As always, Jared and Jensen give us beautiful portrayals of unique and character-true conceptualizing of anguish. For Sam, he’s hurt but focused on Jack, registering the confusion in the boy and pouring his energy into helping Jack. The suffering is not silent for Sam but fuel. A stirring scene that captures this is in the jail cell when Jack asks where Castiel is and Sam tells him Cas is dead. Short though the moment is, Sam is raw and anguished when he delivers the news.
Dean on the other hand – shuts down. The loss is too great and though the shock and anger are apparent at every interaction through the episode, it isn’t until Dean’s flashback to the prayer – not unreminiscent to the phone call Dean made to John way back in “Home” –that we glimpse it fully. This prayer for help underscores Dean’s desperation at his losses but most significantly, his anger:
Okay, Chuck or God or whatever. I — I need your help… We’ve lost everything. And now you’re gonna bring him back. Okay? You’re gonna bring back Cas, you’re gonna bring back Mom, you’re gonna bring ’em all back. All of them. Even Crowley… ‘Cause after everything that you’ve done, you owe us, you son of a bitch. So, you get your ass down here and you make this right. Right here! And right now! Please. Please help us.
Everything has been taken, even Crowley is included in this list (which was touching for many reasons) and it’s too overwhelming to express – at least with words.
Finally, we are left on a sombre note with a funeral pyre and words of thank you and apology and wishes for better times. Jack and his mother have a brief, wordless moment and for a second I expected a resurrection. I was left waiting, breathlessly, for Jack to return Castiel to his full form for these last moments. He so attentively listened to Dean and Sam discuss Castiel, about God’s previous resurrection – alas, no Lazarus here.
Instead the moments were quiet in tone, reverent and mourning as Dean prepared and wrapped Castiel’s body and Sam explained what they say at the graveside to Jack.
“…Thank you, you say thank you. And you say you’re sorry. You hope they’re somewhere without sadness or hate. You hope they’re somewhere better. You say goodbye.”
These moments are what Supernatural still does so well after thirteen season: the human parts. The loss, the grief, the want of hope where there may be nothing left to hope for; Sam and Dean – and even Jack – captured the spectrum. Particularly in this final scene, equal parts powerful and poignant.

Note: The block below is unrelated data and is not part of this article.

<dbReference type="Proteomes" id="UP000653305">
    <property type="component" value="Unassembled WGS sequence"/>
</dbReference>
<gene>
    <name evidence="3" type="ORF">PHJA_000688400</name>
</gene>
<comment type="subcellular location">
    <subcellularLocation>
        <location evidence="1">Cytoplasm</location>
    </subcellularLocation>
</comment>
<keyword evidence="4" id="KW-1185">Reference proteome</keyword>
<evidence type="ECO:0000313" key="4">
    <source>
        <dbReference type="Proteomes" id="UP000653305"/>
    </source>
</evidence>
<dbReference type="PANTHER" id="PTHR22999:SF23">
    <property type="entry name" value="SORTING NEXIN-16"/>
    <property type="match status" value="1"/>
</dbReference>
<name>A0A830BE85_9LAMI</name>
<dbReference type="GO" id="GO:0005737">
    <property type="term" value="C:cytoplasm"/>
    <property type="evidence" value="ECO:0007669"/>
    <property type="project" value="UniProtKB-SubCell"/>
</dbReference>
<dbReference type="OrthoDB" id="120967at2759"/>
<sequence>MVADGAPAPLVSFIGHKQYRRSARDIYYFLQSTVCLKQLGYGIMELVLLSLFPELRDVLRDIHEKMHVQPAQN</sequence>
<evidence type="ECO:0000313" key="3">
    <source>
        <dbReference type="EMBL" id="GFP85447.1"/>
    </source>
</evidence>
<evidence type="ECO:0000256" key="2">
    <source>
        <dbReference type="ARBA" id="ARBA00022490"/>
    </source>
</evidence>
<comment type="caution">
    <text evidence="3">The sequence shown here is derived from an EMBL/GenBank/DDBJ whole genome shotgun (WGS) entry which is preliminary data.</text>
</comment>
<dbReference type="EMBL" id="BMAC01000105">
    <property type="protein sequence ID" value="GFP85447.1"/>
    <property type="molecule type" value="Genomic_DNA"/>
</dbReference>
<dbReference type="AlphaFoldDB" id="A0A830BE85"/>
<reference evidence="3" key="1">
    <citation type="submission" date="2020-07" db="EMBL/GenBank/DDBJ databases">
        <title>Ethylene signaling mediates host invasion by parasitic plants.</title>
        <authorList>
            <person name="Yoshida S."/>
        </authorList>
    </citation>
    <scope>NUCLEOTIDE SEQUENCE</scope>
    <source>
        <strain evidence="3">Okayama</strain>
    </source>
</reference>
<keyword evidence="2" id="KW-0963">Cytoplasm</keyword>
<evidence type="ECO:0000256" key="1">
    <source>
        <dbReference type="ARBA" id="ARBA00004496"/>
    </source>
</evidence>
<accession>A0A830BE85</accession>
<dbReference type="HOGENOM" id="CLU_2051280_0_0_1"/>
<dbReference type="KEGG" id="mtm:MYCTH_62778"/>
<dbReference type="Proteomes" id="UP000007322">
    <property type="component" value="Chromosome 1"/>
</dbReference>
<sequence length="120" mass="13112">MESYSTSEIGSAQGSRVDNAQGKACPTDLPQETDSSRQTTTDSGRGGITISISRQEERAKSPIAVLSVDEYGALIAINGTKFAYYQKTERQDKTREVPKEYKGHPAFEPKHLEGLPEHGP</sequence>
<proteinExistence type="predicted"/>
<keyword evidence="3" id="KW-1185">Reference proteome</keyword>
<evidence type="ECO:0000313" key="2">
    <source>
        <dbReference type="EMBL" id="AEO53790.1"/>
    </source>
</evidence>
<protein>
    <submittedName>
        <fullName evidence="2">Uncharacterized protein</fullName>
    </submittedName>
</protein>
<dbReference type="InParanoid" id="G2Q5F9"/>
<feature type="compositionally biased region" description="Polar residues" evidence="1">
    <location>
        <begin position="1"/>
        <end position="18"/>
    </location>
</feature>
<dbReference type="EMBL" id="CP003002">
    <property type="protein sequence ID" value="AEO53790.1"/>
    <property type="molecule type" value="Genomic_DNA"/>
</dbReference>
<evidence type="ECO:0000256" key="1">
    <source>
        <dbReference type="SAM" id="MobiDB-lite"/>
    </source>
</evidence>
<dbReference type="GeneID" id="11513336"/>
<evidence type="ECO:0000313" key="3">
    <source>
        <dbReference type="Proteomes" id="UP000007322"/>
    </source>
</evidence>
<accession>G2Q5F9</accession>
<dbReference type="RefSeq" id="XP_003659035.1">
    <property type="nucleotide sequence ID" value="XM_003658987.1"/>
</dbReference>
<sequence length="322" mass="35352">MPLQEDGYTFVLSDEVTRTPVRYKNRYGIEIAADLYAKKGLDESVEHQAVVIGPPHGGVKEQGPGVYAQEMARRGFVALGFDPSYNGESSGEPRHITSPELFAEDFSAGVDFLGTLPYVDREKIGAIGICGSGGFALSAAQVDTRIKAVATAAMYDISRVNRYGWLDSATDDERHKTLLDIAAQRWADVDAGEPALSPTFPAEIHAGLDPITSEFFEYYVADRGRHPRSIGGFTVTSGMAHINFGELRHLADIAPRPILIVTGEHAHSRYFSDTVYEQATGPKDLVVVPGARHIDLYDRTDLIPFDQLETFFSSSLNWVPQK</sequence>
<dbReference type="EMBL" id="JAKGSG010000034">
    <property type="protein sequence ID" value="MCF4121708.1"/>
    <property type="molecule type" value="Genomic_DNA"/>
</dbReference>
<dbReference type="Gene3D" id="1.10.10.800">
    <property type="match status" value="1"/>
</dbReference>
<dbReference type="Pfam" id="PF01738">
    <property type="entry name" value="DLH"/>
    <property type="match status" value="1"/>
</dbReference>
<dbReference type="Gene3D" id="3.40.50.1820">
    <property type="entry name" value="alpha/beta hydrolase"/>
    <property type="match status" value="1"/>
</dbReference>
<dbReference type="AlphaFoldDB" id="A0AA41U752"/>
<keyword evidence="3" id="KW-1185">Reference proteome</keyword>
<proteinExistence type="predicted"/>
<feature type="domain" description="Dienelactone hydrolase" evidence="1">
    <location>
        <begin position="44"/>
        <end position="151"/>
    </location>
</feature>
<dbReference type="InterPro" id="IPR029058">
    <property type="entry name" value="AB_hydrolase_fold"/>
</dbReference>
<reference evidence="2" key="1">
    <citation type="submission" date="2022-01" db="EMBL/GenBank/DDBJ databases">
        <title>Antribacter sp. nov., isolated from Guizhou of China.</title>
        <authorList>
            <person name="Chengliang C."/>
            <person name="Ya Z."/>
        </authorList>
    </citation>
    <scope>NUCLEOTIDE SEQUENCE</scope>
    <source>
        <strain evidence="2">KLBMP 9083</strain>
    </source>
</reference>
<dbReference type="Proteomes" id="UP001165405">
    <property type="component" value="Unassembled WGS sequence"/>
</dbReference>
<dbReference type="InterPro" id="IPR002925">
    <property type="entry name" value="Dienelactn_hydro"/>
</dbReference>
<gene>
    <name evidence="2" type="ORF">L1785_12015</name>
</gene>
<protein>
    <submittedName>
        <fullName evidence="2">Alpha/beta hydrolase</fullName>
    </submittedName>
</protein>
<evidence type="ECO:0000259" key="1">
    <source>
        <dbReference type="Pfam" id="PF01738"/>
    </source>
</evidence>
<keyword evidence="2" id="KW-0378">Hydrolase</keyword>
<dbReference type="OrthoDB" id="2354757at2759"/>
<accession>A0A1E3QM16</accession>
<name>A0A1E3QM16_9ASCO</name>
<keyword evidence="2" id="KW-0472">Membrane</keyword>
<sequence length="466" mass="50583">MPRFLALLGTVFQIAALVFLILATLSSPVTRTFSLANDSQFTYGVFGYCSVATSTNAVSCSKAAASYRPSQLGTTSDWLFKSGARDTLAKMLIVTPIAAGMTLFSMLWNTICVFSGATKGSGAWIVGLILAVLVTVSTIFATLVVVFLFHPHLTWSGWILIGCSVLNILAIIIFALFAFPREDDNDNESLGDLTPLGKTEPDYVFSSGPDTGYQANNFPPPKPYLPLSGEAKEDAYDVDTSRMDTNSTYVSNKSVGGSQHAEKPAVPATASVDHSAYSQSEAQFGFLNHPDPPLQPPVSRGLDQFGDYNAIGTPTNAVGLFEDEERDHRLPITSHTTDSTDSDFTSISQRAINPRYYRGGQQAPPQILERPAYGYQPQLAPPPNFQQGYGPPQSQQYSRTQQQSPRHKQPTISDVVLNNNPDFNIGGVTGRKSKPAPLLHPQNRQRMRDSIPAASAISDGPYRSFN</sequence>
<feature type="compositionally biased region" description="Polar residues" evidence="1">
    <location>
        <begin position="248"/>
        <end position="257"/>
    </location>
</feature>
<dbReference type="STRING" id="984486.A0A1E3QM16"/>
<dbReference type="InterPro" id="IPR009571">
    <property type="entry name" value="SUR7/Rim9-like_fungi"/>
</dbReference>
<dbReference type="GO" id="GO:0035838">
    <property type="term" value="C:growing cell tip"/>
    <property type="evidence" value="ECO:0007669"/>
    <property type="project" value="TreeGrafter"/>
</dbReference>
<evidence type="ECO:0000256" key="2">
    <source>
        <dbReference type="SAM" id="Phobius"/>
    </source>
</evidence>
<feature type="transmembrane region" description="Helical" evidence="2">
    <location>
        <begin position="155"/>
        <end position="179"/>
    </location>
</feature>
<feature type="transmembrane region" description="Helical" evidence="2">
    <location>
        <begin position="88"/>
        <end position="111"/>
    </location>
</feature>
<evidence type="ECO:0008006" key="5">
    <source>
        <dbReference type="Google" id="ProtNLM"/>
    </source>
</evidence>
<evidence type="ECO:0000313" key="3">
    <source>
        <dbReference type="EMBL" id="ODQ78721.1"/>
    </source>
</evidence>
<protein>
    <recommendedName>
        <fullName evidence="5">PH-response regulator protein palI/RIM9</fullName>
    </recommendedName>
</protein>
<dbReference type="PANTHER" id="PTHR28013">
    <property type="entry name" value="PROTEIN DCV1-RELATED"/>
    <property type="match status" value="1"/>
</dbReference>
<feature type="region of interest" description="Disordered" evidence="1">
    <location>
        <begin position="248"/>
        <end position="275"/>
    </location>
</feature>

Bits and Pieces
“Lost and Found” was, by and large, a serious and emotionally heady episode. That said, it was balanced with humour and a few lighthearted moments – primarily Jack’s nakedness. To the great credit of the writers, this joke was never overdone or played to exhaustion. Instead it was simply balanced against intense moments while never detracting.
One thing that did detract, ever so slightly, was our drunk teen angel, Miriam. Here the hand was overplayed just ever-so-slightly and once the name “Becky” was tossed out, it was too apparent that Miriam was involved. Ultimately, it didn’t make a difference really: her appearance at the drive-through didn’t drive the plot in any true sense. Which then makes me wonder – what was the purpose of that initial encounter, when it had no later bearing (at least that I could tell) on Miriam’s skirmish with the Winchesters and Alex?”
From the perfect and powerfully effective opening recap video to Metallica’s “Nothing Else Matters” to Dean’s intense dream of Mary burning to demonstrations of Jack’s angel power and the final burning of Cas’ corpse like we’ve never quite witnessed before, the opening of season thirteen was an emotional punch and hit all the right notes. Though certainly it had some shaky elements (the angel posse being established was almost unnecessary) and an out of place scene in Mary and Lucifer’s Apocalypse World glimpse; as premieres go “Lost and Found” worked well.
13.01 was emotional, powerful, concentrated and unexpected. We met Jack, who presents a host of possibilities and left me thinking, over and over, of Jared’s recent TorCon comments that his advice to Sam this season, knowing what he does about where season thirteen will go so far would be “don’t get too attached.” Oh… boy…..The episode laid ground work for what could be an incredible – if emotionally devastating and shocking – new landscape over the next 22 episodes. Whose ready for the ride?